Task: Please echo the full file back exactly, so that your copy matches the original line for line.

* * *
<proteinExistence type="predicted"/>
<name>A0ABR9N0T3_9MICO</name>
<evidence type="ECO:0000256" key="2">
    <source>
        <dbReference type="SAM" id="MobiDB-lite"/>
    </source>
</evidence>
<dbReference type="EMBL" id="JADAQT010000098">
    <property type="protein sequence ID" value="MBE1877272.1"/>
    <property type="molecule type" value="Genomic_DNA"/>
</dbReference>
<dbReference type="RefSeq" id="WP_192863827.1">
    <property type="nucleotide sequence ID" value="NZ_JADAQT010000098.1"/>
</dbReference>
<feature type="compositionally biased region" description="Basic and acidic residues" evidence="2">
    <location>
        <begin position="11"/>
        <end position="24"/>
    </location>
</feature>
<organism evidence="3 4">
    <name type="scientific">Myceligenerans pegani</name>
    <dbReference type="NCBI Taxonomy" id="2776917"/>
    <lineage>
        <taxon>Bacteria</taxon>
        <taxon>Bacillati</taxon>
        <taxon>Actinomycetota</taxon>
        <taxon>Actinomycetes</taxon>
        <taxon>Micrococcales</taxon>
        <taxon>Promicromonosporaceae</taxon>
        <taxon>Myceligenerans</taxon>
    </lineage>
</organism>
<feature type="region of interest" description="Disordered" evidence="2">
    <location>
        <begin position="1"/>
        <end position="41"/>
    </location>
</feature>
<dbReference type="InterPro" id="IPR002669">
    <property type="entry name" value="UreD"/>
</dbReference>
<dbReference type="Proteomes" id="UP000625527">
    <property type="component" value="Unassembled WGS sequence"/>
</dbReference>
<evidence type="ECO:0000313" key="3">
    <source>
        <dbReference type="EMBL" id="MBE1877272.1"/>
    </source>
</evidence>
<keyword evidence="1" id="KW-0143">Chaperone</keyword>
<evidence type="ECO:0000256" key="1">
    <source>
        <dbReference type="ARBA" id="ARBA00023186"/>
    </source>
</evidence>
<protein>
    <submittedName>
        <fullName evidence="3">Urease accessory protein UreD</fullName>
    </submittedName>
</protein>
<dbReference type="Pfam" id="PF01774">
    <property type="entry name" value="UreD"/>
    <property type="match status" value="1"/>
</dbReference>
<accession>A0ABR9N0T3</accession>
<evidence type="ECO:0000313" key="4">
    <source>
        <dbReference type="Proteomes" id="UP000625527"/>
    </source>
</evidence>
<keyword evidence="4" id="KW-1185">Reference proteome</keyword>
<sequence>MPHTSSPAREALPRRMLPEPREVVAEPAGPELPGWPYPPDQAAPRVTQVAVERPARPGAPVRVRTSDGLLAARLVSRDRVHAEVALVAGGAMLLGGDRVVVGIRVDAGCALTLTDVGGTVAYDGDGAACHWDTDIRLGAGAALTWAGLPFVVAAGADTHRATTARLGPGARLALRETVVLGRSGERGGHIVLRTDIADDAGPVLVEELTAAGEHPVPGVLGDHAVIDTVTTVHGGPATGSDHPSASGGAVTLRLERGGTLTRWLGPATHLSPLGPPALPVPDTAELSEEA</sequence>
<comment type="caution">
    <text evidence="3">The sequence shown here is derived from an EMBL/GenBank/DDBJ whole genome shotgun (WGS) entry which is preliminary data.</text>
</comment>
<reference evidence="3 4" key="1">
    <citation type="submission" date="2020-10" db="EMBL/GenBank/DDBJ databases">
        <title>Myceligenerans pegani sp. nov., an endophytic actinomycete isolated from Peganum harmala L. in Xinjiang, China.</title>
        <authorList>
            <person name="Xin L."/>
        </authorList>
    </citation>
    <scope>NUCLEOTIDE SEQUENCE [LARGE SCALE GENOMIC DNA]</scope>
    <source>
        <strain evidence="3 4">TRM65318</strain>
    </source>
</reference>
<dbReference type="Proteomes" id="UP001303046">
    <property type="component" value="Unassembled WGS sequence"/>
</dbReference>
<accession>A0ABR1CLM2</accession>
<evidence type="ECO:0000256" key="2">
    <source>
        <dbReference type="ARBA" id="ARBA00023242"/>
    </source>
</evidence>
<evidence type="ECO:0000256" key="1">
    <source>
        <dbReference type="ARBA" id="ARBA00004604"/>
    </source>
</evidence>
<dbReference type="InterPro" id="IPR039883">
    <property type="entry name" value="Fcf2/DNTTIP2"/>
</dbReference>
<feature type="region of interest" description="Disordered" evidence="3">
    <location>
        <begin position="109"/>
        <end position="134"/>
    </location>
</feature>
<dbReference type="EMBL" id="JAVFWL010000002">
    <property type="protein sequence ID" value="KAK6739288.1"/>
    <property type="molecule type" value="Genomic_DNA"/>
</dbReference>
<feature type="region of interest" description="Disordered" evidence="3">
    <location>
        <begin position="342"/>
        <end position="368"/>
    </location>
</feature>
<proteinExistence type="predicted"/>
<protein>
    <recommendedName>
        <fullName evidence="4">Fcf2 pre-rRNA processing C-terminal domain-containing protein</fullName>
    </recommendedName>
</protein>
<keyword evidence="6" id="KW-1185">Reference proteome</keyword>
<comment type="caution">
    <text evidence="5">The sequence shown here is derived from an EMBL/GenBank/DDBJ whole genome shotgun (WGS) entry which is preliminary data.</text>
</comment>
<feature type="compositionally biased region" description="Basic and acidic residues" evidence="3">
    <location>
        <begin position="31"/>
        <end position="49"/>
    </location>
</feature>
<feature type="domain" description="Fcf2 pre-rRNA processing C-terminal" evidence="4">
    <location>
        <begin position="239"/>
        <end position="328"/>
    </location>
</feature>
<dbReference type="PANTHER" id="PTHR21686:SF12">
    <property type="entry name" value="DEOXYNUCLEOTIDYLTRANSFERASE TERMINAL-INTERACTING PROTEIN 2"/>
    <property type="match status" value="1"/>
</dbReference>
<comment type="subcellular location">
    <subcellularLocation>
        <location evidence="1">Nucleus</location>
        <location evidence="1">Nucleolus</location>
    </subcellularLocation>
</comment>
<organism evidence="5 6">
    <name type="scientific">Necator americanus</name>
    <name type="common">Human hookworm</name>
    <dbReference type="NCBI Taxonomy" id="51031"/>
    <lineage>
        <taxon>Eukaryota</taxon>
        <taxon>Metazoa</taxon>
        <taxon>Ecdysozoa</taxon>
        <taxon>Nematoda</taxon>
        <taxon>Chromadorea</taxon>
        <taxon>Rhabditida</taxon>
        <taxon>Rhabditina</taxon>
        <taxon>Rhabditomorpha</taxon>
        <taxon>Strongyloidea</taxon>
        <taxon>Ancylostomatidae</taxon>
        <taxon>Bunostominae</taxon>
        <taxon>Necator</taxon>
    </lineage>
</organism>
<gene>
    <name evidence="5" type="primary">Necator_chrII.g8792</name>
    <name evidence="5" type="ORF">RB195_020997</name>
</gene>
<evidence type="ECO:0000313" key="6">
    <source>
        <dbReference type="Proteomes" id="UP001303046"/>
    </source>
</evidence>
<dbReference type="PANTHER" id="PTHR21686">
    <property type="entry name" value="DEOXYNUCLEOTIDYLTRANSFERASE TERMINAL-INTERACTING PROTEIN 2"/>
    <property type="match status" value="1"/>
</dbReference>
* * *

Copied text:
<proteinExistence type="predicted"/>
<name>A0ABR9N0T3_9MICO</name>
<evidence type="ECO:0000256" key="2">
    <source>
        <dbReference type="SAM" id="MobiDB-lite"/>
    </source>
</evidence>
<dbReference type="EMBL" id="JADAQT010000098">
    <property type="protein sequence ID" value="MBE1877272.1"/>
    <property type="molecule type" value="Genomic_DNA"/>
</dbReference>
<dbReference type="RefSeq" id="WP_192863827.1">
    <property type="nucleotide sequence ID" value="NZ_JADAQT010000098.1"/>
</dbReference>
<feature type="compositionally biased region" description="Basic and acidic residues" evidence="2">
    <location>
        <begin position="11"/>
        <end position="24"/>
    </location>
</feature>
<organism evidence="3 4">
    <name type="scientific">Myceligenerans pegani</name>
    <dbReference type="NCBI Taxonomy" id="2776917"/>
    <lineage>
        <taxon>Bacteria</taxon>
        <taxon>Bacillati</taxon>
        <taxon>Actinomycetota</taxon>
        <taxon>Actinomycetes</taxon>
        <taxon>Micrococcales</taxon>
        <taxon>Promicromonosporaceae</taxon>
        <taxon>Myceligenerans</taxon>
    </lineage>
</organism>
<feature type="region of interest" description="Disordered" evidence="2">
    <location>
        <begin position="1"/>
        <end position="41"/>
    </location>
</feature>
<dbReference type="InterPro" id="IPR002669">
    <property type="entry name" value="UreD"/>
</dbReference>
<dbReference type="Proteomes" id="UP000625527">
    <property type="component" value="Unassembled WGS sequence"/>
</dbReference>
<evidence type="ECO:0000313" key="3">
    <source>
        <dbReference type="EMBL" id="MBE1877272.1"/>
    </source>
</evidence>
<keyword evidence="1" id="KW-0143">Chaperone</keyword>
<evidence type="ECO:0000256" key="1">
    <source>
        <dbReference type="ARBA" id="ARBA00023186"/>
    </source>
</evidence>
<protein>
    <submittedName>
        <fullName evidence="3">Urease accessory protein UreD</fullName>
    </submittedName>
</protein>
<dbReference type="Pfam" id="PF01774">
    <property type="entry name" value="UreD"/>
    <property type="match status" value="1"/>
</dbReference>
<accession>A0ABR9N0T3</accession>
<evidence type="ECO:0000313" key="4">
    <source>
        <dbReference type="Proteomes" id="UP000625527"/>
    </source>
</evidence>
<keyword evidence="4" id="KW-1185">Reference proteome</keyword>
<sequence>MPHTSSPAREALPRRMLPEPREVVAEPAGPELPGWPYPPDQAAPRVTQVAVERPARPGAPVRVRTSDGLLAARLVSRDRVHAEVALVAGGAMLLGGDRVVVGIRVDAGCALTLTDVGGTVAYDGDGAACHWDTDIRLGAGAALTWAGLPFVVAAGADTHRATTARLGPGARLALRETVVLGRSGERGGHIVLRTDIADDAGPVLVEELTAAGEHPVPGVLGDHAVIDTVTTVHGGPATGSDHPSASGGAVTLRLERGGTLTRWLGPATHLSPLGPPALPVPDTAELSEEA</sequence>
<comment type="caution">
    <text evidence="3">The sequence shown here is derived from an EMBL/GenBank/DDBJ whole genome shotgun (WGS) entry which is preliminary data.</text>
</comment>
<reference evidence="3 4" key="1">
    <citation type="submission" date="2020-10" db="EMBL/GenBank/DDBJ databases">
        <title>Myceligenerans pegani sp. nov., an endophytic actinomycete isolated from Peganum harmala L. in Xinjiang, China.</title>
        <authorList>
            <person name="Xin L."/>
        </authorList>
    </citation>
    <scope>NUCLEOTIDE SEQUENCE [LARGE SCALE GENOMIC DNA]</scope>
    <source>
        <strain evidence="3 4">TRM65318</strain>
    </source>
</reference>
<dbReference type="Proteomes" id="UP001303046">
    <property type="component" value="Unassembled WGS sequence"/>
</dbReference>
<accession>A0ABR1CLM2</accession>
<evidence type="ECO:0000256" key="2">
    <source>
        <dbReference type="ARBA" id="ARBA00023242"/>
    </source>
</evidence>
<evidence type="ECO:0000256" key="1">
    <source>
        <dbReference type="ARBA" id="ARBA00004604"/>
    </source>
</evidence>
<dbReference type="InterPro" id="IPR039883">
    <property type="entry name" value="Fcf2/DNTTIP2"/>
</dbReference>
<feature type="region of interest" description="Disordered" evidence="3">
    <location>
        <begin position="109"/>
        <end position="134"/>
    </location>
</feature>
<dbReference type="EMBL" id="JAVFWL010000002">
    <property type="protein sequence ID" value="KAK6739288.1"/>
    <property type="molecule type" value="Genomic_DNA"/>
</dbReference>
<feature type="region of interest" description="Disordered" evidence="3">
    <location>
        <begin position="342"/>
        <end position="368"/>
    </location>
</feature>
<proteinExistence type="predicted"/>
<protein>
    <recommendedName>
        <fullName evidence="4">Fcf2 pre-rRNA processing C-terminal domain-containing protein</fullName>
    </recommendedName>
</protein>
<keyword evidence="6" id="KW-1185">Reference proteome</keyword>
<comment type="caution">
    <text evidence="5">The sequence shown here is derived from an EMBL/GenBank/DDBJ whole genome shotgun (WGS) entry which is preliminary data.</text>
</comment>
<feature type="compositionally biased region" description="Basic and acidic residues" evidence="3">
    <location>
        <begin position="31"/>
        <end position="49"/>
    </location>
</feature>
<feature type="domain" description="Fcf2 pre-rRNA processing C-terminal" evidence="4">
    <location>
        <begin position="239"/>
        <end position="328"/>
    </location>
</feature>
<dbReference type="PANTHER" id="PTHR21686:SF12">
    <property type="entry name" value="DEOXYNUCLEOTIDYLTRANSFERASE TERMINAL-INTERACTING PROTEIN 2"/>
    <property type="match status" value="1"/>
</dbReference>
<comment type="subcellular location">
    <subcellularLocation>
        <location evidence="1">Nucleus</location>
        <location evidence="1">Nucleolus</location>
    </subcellularLocation>
</comment>
<organism evidence="5 6">
    <name type="scientific">Necator americanus</name>
    <name type="common">Human hookworm</name>
    <dbReference type="NCBI Taxonomy" id="51031"/>
    <lineage>
        <taxon>Eukaryota</taxon>
        <taxon>Metazoa</taxon>
        <taxon>Ecdysozoa</taxon>
        <taxon>Nematoda</taxon>
        <taxon>Chromadorea</taxon>
        <taxon>Rhabditida</taxon>
        <taxon>Rhabditina</taxon>
        <taxon>Rhabditomorpha</taxon>
        <taxon>Strongyloidea</taxon>
        <taxon>Ancylostomatidae</taxon>
        <taxon>Bunostominae</taxon>
        <taxon>Necator</taxon>
    </lineage>
</organism>
<gene>
    <name evidence="5" type="primary">Necator_chrII.g8792</name>
    <name evidence="5" type="ORF">RB195_020997</name>
</gene>
<evidence type="ECO:0000313" key="6">
    <source>
        <dbReference type="Proteomes" id="UP001303046"/>
    </source>
</evidence>
<dbReference type="PANTHER" id="PTHR21686">
    <property type="entry name" value="DEOXYNUCLEOTIDYLTRANSFERASE TERMINAL-INTERACTING PROTEIN 2"/>
    <property type="match status" value="1"/>
</dbReference>